Conversations and insights about the moment.

Conversations and insights about the moment.

Charles M. Blow

“I was a little disappointed that Katie Porter chose to run,” Karl Rubin, an emeritus professor of math, told me on the patio of a community center on the campus of the University of California, Irvine, on Monday morning.

He said that Porter, currently a Democratic congresswoman from a suburban swing district south of Los Angeles, would be great as a senator and he would be thrilled to have either her or Adam Schiff represent California in the Senate, but he believed her choice to run left her House seat vulnerable to being taken by a Republican.

Rubin was one of 13 people I spoke to who work at the university, where Porter is a tenured law professor. They are all Democrats, except for one who registered Republican to vote against Donald Trump; they live in the same faculty and staff housing that Porter has lived in; they know her better than most.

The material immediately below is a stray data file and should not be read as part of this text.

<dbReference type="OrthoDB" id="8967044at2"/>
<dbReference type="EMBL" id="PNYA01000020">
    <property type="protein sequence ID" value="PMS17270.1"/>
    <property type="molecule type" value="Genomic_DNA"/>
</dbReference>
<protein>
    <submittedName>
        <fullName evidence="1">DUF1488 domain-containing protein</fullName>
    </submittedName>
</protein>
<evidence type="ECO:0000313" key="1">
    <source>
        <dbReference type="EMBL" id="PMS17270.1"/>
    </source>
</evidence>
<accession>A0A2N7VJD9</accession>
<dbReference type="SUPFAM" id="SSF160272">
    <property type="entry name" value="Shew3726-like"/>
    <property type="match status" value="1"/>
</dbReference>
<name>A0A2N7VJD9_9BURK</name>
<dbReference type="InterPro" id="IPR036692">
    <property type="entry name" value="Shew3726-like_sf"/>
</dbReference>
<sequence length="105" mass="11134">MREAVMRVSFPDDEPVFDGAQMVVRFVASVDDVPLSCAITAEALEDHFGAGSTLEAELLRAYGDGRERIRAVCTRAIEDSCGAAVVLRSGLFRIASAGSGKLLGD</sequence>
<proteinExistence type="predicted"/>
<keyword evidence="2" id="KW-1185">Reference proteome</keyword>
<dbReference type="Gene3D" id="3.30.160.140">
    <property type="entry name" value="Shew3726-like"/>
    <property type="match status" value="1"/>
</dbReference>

And so it was particularly striking to hear so many of them say they are unhappy about her decision to give up her House seat to run for the Senate, even though the consensus was that they respected and admired her. In fact, only four of those 13 neighbors said that they were voting for her.

Caroll Seron, an emeritus professor of criminology, pointed out that some people were “quite disappointed” that Porter announced her run for Senate so soon after being re-election to her congressional seat; another colleague said Porter’s ambition got in the way of her service to the district.

There was a clear sense in this group of resignation rather than enthusiasm about Schiff, the front-runner in Tuesday’s primary, even from those supporting him. As Mark Fisher, a neurology professor who is voting for Porter, put it, Schiff “is not emotionally engaged” and “he’s too intellectual, too cerebral.”

Kev Abazajian, a physics professor, had a more policy-driven opposition to Schiff, calling him “almost a conservative” because “he’s never seen a war he doesn’t like, he wasn’t part of the progressive caucus, he was part of the Blue Dog coalition.” He added: “His record, other than defending democracy, which I appreciate, has not been great in terms of progressive values.”

But in the end, most of these voters seemed to believe that Porter’s blind ambition was going to lose out to Schiff’s bland ambition.

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